We learned and re-learned the importance of hiring the right people as they are the ones who drive the company forward

We learned and re-learned the importance of hiring the right people as they are the ones who drive the company forward

First and foremost; it's not about the idea, but how effectively you can execute it. Even if you already have a product in the market, you can always do more to make it better. Once you are determined to do something, the other thing to take care of is that you need to find good people to work with. People who are as committed to the job as you are. Do not think about money and raising funds upfront, but create a valuable product that people would like to use. Also, Murphy's Law is one of the fundamentals you need to come to terms with before starting up – "If something can go wrong, it will."

When we started building Zomato, we realised we could build a business out of scanned menus when we started receiving positive feedback from our co-workers at Bain. As we went along, the effort consistently seemed to pay off, and we knew our idea was scalable enough to take us global. We started out of a living room and now we have multiple offices across the world and are always looking for opportunities to take a step further. We cherish the whole journey till now.

But in the journey the people are always the most important stakeholders. Hiring the right people has always been a major challenge for Zomato. Not everyone fits in perfectly, and unfortunately that's something we discover over time. We learned and re-learned the importance of hiring the right people as they are the ones who drive the company forward. We keep innovating the way we hire, and try our best to ensure that people are cultural fits – skill alone does not cut it for us. In fact, more than anything, a wrong hire is a major low for us as a company as well as a team.

As a company we are always looking to innovate but we have also had a few highs and lows. One thing that we could have done differently is our events section, which we launched in 2012. Soon after we started it we figured that there wasn't much juice in the market, except in movie tickets – which is something BookMyShow already dominates. So we made the critical decision to shut it down. However, the mistakes we made in the past were essential to our learning curve. Some things are learnt only when you experience them first-hand; so even if we went back and did things differently, we would have made the same mistakes at a later point in time.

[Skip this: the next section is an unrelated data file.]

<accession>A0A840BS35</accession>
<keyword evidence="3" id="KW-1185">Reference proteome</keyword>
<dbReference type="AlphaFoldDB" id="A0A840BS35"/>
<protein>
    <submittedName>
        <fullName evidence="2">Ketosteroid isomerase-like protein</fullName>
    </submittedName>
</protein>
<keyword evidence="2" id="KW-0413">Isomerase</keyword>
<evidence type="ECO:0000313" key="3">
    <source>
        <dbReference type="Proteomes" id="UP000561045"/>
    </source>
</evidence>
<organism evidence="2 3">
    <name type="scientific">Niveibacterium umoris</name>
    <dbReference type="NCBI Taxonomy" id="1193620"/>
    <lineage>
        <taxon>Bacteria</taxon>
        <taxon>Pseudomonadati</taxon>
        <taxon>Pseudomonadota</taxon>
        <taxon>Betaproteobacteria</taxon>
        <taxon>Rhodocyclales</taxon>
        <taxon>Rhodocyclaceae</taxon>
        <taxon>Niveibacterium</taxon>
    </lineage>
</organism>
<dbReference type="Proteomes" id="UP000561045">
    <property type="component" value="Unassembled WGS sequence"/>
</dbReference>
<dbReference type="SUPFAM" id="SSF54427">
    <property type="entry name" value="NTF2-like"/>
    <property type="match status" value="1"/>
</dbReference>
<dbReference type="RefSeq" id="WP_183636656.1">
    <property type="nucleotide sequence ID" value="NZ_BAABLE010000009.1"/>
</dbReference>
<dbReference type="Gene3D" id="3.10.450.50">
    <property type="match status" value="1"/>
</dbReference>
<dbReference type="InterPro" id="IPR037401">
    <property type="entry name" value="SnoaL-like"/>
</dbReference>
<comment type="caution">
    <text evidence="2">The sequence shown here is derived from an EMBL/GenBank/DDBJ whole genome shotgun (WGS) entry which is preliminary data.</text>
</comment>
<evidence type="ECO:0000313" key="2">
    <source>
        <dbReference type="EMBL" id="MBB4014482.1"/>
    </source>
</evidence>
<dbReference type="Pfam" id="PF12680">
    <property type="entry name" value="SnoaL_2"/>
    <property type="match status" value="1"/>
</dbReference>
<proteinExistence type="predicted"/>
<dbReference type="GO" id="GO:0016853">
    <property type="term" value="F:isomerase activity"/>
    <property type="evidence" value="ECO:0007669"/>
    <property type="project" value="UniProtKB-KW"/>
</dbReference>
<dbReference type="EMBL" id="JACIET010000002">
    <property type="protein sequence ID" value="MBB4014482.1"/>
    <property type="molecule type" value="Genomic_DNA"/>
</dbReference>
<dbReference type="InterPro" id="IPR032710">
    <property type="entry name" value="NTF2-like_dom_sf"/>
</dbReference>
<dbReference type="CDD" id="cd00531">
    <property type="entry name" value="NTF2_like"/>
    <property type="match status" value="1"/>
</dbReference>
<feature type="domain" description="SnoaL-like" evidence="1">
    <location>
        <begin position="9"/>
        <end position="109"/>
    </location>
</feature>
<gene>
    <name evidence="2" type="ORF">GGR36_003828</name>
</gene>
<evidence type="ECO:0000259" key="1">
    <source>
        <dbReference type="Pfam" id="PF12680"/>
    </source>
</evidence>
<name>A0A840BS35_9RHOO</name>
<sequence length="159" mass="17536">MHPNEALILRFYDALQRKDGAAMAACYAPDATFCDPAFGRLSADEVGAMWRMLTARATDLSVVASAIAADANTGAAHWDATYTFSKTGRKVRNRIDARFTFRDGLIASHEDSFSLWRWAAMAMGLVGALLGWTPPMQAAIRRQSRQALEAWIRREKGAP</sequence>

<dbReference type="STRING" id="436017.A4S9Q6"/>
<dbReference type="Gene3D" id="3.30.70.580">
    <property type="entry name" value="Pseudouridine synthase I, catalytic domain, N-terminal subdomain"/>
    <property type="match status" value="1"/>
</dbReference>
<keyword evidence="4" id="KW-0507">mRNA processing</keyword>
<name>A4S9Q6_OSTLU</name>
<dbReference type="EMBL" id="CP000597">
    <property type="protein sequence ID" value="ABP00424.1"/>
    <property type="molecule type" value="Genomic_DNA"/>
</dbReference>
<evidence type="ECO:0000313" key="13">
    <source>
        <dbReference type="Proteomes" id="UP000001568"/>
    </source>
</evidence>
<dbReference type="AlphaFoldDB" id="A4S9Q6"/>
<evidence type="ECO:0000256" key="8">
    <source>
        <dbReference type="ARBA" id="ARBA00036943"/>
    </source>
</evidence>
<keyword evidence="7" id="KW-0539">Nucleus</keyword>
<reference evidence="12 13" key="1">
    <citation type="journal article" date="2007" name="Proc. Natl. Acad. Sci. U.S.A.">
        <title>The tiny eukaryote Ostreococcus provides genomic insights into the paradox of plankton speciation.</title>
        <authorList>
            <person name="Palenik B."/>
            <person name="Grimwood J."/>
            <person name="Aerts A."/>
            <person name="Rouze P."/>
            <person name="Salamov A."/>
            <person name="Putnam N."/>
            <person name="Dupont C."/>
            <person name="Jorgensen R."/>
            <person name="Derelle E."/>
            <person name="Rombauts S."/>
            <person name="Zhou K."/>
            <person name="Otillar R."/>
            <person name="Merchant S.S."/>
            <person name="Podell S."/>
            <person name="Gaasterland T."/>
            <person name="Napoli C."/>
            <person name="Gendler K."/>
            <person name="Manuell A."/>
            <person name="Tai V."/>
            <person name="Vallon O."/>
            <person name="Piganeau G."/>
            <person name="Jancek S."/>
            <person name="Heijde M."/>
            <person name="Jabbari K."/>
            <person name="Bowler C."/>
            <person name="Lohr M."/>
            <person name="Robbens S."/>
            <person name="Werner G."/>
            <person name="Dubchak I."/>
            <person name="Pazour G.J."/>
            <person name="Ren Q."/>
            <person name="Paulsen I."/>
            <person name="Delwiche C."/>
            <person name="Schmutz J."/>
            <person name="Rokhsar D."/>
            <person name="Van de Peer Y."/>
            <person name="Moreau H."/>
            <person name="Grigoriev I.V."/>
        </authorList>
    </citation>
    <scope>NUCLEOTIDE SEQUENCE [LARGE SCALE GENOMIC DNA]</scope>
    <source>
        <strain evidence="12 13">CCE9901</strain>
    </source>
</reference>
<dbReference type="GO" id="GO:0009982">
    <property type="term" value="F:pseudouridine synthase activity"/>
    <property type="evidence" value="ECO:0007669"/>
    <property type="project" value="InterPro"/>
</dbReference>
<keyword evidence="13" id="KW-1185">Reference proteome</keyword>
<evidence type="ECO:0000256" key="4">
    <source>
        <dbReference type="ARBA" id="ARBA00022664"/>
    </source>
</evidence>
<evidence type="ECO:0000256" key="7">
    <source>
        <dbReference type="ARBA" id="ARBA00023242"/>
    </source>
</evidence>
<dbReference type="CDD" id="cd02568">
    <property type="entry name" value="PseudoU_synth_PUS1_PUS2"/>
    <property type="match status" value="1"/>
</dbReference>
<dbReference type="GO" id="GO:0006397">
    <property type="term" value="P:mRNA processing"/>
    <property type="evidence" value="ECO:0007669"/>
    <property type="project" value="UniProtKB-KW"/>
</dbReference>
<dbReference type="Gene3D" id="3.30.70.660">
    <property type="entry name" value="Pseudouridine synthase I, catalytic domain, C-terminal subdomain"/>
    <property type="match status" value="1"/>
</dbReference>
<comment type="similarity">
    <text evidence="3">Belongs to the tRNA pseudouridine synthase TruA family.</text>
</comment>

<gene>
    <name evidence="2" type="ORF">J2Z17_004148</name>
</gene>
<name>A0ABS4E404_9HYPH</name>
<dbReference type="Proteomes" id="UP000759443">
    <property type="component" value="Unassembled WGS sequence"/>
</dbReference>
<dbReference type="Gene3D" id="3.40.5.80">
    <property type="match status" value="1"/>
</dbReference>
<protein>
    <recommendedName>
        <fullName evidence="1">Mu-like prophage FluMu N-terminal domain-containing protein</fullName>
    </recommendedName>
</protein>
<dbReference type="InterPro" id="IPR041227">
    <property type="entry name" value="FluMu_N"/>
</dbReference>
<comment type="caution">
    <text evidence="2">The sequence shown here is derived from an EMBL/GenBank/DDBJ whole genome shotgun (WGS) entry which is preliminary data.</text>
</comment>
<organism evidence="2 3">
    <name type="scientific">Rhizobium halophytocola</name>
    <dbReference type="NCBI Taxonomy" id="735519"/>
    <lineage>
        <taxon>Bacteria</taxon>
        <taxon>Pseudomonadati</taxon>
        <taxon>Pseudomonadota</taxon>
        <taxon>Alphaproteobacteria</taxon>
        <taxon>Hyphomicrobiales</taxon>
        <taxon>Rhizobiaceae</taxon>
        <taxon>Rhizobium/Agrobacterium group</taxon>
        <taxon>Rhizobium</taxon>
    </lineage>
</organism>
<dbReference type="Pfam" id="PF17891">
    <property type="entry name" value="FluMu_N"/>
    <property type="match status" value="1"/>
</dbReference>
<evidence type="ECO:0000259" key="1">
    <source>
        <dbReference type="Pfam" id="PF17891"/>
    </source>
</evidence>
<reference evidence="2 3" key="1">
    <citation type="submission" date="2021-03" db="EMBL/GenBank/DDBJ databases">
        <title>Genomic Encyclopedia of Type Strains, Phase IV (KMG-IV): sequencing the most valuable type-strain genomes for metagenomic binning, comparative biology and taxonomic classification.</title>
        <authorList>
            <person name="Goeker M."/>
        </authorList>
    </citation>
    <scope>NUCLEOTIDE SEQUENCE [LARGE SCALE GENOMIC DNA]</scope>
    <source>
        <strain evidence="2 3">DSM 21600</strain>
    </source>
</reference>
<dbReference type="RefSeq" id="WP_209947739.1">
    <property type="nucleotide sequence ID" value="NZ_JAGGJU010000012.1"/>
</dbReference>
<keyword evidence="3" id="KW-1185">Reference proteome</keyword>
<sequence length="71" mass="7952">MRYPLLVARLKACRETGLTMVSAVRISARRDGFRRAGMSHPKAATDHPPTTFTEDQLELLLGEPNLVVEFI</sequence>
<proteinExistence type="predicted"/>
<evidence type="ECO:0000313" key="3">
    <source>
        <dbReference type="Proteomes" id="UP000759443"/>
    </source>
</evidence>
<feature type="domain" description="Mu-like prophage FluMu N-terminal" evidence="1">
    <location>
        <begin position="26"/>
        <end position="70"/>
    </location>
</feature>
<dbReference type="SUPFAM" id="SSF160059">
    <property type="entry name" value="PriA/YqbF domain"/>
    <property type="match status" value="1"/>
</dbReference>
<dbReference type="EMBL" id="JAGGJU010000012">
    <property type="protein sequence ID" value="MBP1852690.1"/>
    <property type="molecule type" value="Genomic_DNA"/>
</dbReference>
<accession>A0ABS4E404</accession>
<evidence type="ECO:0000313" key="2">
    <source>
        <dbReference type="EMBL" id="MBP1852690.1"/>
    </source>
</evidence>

Raising funds 

Getting investment and getting the right kind of investor on board is very critical. When we were looking for funds for the first time, we realised that most people were incredibly risk averse. However, we overcame this difficulty when we found two investors in India who believed that our business model would succeed. Having a solid content platform and a great revenue model to leverage it are essential to convince investors.

Overall, the growth we have seen over the past 15 months is definitely a high point for us. Before launching our first international operations in Dubai, we were in 12 cities in India and never thought we'd grow as quickly as we have. We're in 35 cities across 11 countries today, with more on the way.

If not Zomato what else? 

I am asked the question often, had I not been building Zomato I would still be working on some or the other entrepreneurial venture. Though I was working with leading management consulting firm Bain & Company for four years prior to starting Zomato, I have always had an entrepreneurial streak and would have kept tinkering with some or the other business idea.

(Deepinder Goyal is the co-founder and CEO of restaurant listing site Zomato. As told to Techcircle.in's Sonam Gulati) 

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